Let’s take a good hard look at our old friend Consumerism, the dominant Employment-Creation System (ECS) in the modern world.  In many ways it works quite well, and it fits all the criteria we outlined last week.

  1. It creates jobs:  Consumerism creates what has always seemed to be an unlimited supply of jobs, all revolving around the manufacture, marketing, sale and distribution of consumer goods –the famous fabulous prizes of Capitalism.  Blenders, cars, t-shirts, posters, paperweights, computers, microwaves, gold teeth, embroidered wall-hangings –the list goes on, and on, and on.
  2. It distributes jobs:  Consumerism distributes jobs via what might be called the “franchise” method.  Anyone can buy into Consumerism at any point in time –just create a product and put it on the market.  You’ve just manufactured your own job, and if you’re successful enough, you’ll create jobs for other people as well.
  3. It makes jobs meaningful:  This is where the true brilliance of Consumerism comes into play.  Many, perhaps most, of the jobs in a Consumerist system are not intrinsically meaningful.  With notable exceptions, consumer products aren’t saving lives or making the world a more beautiful place.  However, each and every job in the Consumerist framework has a quantitative value attached to it –that value being the amount of money you get for performing it.  The amount of money for a Consumerist job is related to the amount of money earned by selling the consumer products that generate the job.  The amount of money earned by selling the product is in turn based on the price of the object.  The crucial part of the whole thing, the part that makes it all work, is that the prices are quasi-objective.  No one person or government sets the prices, they are all assigned automatically by the actions of people buying and selling on the open market. In other words, we all set prices collectively, by establishing through buying and selling what we are willing to pay for things.The utility of this system of evaluation is that it gives us all a way to measure our own self-worth, i.e. in terms of dollars and cents.  In our society, under the Consumerist system, your status, your value as a person in society, is roughly equated with your purchasing power, your accumulated wealth.  The day you first get a job, you secure entry into a global system that allows you to compare yourself –quantitatively –to every other person in the system at any given time.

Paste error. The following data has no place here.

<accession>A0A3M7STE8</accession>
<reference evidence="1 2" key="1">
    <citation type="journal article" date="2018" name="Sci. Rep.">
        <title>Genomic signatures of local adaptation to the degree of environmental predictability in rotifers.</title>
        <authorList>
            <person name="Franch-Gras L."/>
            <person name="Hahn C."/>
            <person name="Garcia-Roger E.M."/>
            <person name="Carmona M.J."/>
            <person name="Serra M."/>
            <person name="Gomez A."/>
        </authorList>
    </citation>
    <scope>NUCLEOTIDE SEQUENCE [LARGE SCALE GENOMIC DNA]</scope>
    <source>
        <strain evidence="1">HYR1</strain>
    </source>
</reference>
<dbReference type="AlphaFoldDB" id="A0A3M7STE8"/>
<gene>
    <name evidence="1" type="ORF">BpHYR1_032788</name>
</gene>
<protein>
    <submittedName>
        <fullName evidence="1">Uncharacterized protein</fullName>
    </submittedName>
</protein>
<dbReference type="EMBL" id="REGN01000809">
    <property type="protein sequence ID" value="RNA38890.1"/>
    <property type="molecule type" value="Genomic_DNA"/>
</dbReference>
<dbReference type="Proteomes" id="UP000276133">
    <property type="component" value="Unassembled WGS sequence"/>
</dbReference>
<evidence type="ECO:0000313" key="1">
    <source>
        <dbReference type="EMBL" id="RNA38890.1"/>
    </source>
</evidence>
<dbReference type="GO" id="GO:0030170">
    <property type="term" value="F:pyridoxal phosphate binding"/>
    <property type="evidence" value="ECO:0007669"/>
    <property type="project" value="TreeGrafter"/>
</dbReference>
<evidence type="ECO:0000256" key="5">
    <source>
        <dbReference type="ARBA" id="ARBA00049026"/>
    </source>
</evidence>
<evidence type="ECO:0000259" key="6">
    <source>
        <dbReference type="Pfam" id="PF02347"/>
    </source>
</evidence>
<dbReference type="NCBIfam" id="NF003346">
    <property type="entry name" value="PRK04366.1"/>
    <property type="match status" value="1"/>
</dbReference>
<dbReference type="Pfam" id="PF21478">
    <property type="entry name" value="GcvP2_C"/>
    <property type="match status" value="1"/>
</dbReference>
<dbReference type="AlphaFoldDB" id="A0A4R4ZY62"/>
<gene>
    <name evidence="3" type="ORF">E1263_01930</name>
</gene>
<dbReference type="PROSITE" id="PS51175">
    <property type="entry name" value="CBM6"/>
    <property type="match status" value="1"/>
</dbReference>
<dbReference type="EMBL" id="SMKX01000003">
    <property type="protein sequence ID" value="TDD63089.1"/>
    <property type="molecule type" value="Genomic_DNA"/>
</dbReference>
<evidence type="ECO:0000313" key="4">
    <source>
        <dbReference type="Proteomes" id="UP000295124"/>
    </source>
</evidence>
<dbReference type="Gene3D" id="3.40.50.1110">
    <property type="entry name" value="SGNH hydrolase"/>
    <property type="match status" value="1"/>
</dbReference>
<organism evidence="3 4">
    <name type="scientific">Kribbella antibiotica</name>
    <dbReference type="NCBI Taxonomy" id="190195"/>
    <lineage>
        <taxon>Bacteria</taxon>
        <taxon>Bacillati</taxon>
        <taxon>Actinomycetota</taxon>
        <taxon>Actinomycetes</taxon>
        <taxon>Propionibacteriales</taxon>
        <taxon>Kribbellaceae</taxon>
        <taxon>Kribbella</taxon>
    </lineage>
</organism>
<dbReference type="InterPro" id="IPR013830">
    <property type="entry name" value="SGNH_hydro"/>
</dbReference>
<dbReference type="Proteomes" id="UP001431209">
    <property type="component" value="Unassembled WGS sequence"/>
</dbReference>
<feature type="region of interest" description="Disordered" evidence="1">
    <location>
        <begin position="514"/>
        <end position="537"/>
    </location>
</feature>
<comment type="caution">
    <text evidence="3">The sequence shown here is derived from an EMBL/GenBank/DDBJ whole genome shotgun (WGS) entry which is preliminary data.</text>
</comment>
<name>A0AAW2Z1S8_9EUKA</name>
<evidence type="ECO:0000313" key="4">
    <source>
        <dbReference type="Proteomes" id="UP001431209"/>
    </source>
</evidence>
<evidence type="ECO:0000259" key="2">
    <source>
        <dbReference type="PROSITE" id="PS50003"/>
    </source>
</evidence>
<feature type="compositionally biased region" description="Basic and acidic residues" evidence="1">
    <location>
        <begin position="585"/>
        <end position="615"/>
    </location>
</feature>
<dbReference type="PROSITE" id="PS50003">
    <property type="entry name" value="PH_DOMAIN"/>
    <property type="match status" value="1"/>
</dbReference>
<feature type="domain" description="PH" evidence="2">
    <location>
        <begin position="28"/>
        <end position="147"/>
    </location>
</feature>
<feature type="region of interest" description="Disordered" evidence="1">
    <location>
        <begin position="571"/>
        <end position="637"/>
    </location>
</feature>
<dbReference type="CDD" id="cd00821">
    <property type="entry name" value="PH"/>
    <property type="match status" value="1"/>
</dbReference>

This in turn provides the motivation that keeps people working.  True, for people at the very low end of the income scale (a vast number of people, largely invisible to the those above them), the primary motivation is survival, the need to purchase the essentials of life, food, shelter and clothing.  For everyone else, however, no matter how it may be disguised, the goal is status, the getting ahead in the system represented by accumulating more money and more goods.

NEXT WEEK – The Downside of Consumerism

The Bright Side of Unemployment

Fifth in an ongoing series about the deeper reasons behind the difficulty of finding work

Don’t jump off any tall buildings yet.  Despite the abundant Direness, things are less bleak than they appear.  The problem may present as though we’ve run out of a scarce resource –namely jobs, particularly meaningful ones –but viewed from the proper perspective, it becomes clear that we are in fact suffering from an overabundance of a different resource –namely human labor.  And an overabundance is a better kind of problem to deal with than scarcity.

It may seem hard to believe that this could be a problem at all.  After all, the imagination is staggered by the sheer volume of worthy projects in need of more workers.  Desert reclamation, space travel, teaching in the inner city, bridge building, planting trees, the list goes on and on.  Yet the things that need done rarely seem to get matched up with the people who need things to do.

You can’t just throw the people and the projects into a jar and shake it up to see what settles out.  You need a system –a system with the following characteristics:

  1. It creates jobs:  Your Employment-Creation System (ECS) must have a deep (ideally endless) supply of projects that need to be completed.
  2. It distributes jobs: Your system needs a way to match people with projects.
  3. It makes jobs meaningful:  Most importantly, your system must provide a unified larger context for its workers that motivates them to complete their assigned tasks.

For those readers with an economics background, it may seem like there are some important things missing from this list:  Supply and demand, channels of distribution,  methods of production, and so forth and so on.  But what I’m describing here is not a economic system, but rather an Employment-Creation System.  For example, here in the United States, our economic system is Capitalism, but our employment-creation system is Consumerism.  Capitalism provides the overall system, but Consumerism generates the majority of the jobs.

NEXT WEEK:  A closer look at Consumerism.